Brendan Kennelly, one of the country’s most popular poets, has died aged 85

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Brendan Kennelly, one of the country’s most popular poets and former English professor at Trinity College Dublin, has died aged 85.

Family members confirmed his death on Sunday evening at Aras Mhuire Nursing Home, Listowel, in his hometown of Co Kerry.

Mr. Kennelly was born in Ballylongford, County Kerry, in 1936, the son of Tim Kennelly, publican and garage owner, and his wife, Bridie Ahern, nurse.

He graduated from Trinity College, wrote his doctoral thesis there, and became a professor of modern literature at the university.

Brendan Kennelly has published over 30 collections of poetry, which captured the many nuances and moods of his native county as well as his adopted home in Dublin. Photography: Eric Luke

Mr Kennelly has published over 30 collections of poetry, which captured the many nuances and moods of his home county as well as his adopted home in Dublin.

He was also a popular host and made numerous appearances on radio and television programs, such as The Late Late Show.

President Michael D Higgins, a friend of Mr Kennelly’s, said his poetry had “a special place in the affection of the Irish people”.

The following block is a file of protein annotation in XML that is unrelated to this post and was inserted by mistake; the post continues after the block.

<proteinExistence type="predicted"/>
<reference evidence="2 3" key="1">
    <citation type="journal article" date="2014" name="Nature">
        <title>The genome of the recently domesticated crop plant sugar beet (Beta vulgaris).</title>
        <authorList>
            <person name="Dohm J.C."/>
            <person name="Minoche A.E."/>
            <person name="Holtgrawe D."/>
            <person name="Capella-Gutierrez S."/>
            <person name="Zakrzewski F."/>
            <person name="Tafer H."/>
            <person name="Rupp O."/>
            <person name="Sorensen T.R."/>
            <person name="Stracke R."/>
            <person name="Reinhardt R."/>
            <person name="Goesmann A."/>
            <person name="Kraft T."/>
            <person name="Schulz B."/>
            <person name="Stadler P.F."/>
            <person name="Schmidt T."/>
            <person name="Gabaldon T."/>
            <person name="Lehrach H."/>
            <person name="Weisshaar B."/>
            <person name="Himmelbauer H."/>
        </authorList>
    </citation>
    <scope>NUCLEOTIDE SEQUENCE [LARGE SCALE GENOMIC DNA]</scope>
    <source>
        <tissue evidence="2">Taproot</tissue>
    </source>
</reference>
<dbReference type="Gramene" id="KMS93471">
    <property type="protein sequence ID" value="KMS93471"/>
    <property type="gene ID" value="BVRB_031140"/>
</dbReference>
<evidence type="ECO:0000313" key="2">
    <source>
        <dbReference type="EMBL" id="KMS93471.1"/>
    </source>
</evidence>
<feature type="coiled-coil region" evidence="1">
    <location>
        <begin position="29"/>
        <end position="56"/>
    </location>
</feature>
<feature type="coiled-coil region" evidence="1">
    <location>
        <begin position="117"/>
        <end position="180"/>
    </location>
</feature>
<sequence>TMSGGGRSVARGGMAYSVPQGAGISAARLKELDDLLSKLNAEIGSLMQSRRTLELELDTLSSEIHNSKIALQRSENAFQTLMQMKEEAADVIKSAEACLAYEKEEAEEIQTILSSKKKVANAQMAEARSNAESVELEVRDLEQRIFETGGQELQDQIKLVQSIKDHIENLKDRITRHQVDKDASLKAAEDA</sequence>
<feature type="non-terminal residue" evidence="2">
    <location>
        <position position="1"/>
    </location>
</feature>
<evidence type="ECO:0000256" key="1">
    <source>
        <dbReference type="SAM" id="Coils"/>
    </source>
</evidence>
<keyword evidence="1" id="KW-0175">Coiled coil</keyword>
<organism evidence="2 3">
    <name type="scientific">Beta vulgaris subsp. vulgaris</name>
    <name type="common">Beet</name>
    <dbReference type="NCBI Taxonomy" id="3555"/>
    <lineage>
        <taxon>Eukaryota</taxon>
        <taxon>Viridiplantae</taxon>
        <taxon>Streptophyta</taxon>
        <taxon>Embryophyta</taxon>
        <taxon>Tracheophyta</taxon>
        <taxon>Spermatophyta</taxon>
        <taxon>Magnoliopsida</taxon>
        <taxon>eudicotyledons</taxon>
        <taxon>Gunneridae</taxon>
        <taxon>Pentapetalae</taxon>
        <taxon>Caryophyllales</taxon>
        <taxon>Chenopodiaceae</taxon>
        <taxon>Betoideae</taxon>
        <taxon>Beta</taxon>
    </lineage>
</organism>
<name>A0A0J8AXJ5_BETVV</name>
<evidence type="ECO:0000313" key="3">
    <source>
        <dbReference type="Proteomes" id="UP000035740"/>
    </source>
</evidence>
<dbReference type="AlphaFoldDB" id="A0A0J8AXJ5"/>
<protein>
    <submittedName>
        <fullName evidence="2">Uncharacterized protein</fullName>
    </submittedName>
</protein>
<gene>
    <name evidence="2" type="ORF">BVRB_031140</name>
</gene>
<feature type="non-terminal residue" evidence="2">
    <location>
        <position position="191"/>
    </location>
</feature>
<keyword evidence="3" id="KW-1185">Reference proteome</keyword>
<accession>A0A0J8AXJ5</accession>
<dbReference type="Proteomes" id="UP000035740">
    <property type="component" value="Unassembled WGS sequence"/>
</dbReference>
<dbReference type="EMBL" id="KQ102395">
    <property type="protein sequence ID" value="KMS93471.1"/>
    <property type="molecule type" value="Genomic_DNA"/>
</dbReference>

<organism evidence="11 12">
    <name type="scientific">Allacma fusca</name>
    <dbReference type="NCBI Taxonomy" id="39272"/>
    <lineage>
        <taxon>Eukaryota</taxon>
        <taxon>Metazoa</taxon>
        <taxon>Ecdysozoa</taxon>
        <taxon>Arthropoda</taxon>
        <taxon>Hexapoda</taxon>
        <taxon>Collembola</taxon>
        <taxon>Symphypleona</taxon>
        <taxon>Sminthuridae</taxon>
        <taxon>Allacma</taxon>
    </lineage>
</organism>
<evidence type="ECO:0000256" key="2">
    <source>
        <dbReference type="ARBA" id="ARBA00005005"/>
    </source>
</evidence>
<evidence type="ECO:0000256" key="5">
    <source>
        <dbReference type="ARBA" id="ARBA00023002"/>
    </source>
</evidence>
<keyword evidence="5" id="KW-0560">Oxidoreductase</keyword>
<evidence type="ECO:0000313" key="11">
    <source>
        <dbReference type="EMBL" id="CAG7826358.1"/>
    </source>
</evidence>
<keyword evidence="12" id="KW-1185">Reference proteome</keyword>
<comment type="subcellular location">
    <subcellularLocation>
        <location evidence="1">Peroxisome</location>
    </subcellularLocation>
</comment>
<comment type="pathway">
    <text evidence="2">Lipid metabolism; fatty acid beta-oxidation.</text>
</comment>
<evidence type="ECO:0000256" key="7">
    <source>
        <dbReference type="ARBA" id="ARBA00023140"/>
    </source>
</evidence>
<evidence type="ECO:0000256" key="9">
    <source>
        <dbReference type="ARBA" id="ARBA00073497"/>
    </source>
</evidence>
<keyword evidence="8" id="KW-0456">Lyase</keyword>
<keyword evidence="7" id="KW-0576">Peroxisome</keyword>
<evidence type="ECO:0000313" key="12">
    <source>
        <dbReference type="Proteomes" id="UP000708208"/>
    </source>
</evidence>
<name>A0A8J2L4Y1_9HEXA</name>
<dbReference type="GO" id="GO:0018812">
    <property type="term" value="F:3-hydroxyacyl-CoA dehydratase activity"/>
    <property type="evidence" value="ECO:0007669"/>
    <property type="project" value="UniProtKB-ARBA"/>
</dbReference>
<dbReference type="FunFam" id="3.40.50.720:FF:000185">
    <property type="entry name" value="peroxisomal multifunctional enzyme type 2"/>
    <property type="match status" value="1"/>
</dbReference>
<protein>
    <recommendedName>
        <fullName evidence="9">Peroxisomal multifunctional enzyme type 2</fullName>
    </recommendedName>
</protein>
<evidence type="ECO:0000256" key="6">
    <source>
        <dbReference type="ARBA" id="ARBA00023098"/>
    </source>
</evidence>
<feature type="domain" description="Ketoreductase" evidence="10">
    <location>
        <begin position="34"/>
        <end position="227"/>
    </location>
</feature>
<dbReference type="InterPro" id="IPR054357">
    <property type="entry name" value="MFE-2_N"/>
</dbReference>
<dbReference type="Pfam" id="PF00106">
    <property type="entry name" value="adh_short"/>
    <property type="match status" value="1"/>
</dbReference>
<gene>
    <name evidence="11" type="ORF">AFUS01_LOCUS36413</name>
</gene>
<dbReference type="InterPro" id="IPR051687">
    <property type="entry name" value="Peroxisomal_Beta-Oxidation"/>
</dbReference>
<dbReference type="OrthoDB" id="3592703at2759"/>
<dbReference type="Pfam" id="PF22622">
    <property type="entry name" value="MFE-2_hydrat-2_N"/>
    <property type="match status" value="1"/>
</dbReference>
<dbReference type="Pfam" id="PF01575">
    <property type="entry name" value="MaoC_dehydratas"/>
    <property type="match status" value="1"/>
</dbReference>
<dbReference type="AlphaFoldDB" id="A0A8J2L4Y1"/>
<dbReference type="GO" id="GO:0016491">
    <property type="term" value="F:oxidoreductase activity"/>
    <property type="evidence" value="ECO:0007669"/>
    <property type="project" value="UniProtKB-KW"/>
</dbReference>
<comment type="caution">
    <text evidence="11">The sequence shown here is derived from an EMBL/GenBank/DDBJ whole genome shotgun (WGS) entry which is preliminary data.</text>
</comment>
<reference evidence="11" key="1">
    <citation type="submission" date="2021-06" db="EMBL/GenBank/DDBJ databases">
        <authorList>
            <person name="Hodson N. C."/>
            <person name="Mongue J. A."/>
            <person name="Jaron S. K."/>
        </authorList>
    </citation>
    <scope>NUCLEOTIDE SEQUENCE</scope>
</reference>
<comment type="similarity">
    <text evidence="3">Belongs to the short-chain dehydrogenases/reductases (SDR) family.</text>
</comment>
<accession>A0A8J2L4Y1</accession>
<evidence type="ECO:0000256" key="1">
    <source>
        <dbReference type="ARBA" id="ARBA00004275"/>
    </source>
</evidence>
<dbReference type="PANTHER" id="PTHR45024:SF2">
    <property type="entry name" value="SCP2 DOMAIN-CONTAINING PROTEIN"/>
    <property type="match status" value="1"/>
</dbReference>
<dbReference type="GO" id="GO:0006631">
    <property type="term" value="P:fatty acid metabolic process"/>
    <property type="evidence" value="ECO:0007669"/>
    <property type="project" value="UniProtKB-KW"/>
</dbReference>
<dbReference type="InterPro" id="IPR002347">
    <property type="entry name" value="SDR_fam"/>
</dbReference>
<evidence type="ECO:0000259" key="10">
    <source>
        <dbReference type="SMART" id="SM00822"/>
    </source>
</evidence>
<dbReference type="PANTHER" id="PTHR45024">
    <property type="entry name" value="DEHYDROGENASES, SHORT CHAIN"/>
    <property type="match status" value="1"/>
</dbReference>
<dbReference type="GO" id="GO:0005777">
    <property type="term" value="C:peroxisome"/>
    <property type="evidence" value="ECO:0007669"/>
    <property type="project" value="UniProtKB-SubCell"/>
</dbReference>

“As one of those who have been very fortunate to enjoy the gift of friendship with Brendan Kennelly for many years, it is with great sadness that I learned of his passing,” he said. he declares.

“As a poet, Brendan Kennelly forged a special place in the affection of the Irish people. He has brought so much resonance, insight and revelation of the joy of intimacy to the interpretation of his poems and to the gatherings in so many parts of Ireland. He did it with a special charm, spirit, energy and passion.

He added that Kennelly’s poetry is “steeped in the details and texture of life, its contradictions and moments of celebration, including the ironic experiences of football and politics.”

Taoiseach Micheál Martin said the country had lost a “great teacher, poet, storyteller; a man of great intelligence and spirit ”.

He added: “The Irish loved to hear his voice and read his poetry. “

Good teacher

Trinity College Dublin Provost Professor Linda Doyle said Mr Kennelly was known to generations of Trinity students as an excellent teacher and a warm and supportive presence on campus.

“His talent and love for poetry shone in every conversation, as did his good humor. He has been missed by all of us on campus in recent years, as illness often held him back in his beloved Kerry. He is a loss to his beloved family, Trinity and the country, ”she said.

Tony Guerin, Kennelly’s close friend and playwright, has said he will be remembered in Kerry and elsewhere as “the people’s poet”.

“My relationship with Brendan was one of friendship. There are more learned people who will assess his contribution and discuss these questions. But he spoke the language of the people. We loved his writing. His eloquence was masterful, whether it was the written word or an interview with Gay Byrne, ”he said.

Mr. Kennelly is survived by his brothers, Alan, Paddy and Kevin, his sisters, Mary Kenny and Nancy McAuliffe, and his three grandchildren.

Her daughter Doodle Kennelly passed away earlier this year.

Arrangements for the family’s funeral are expected to be announced shortly.

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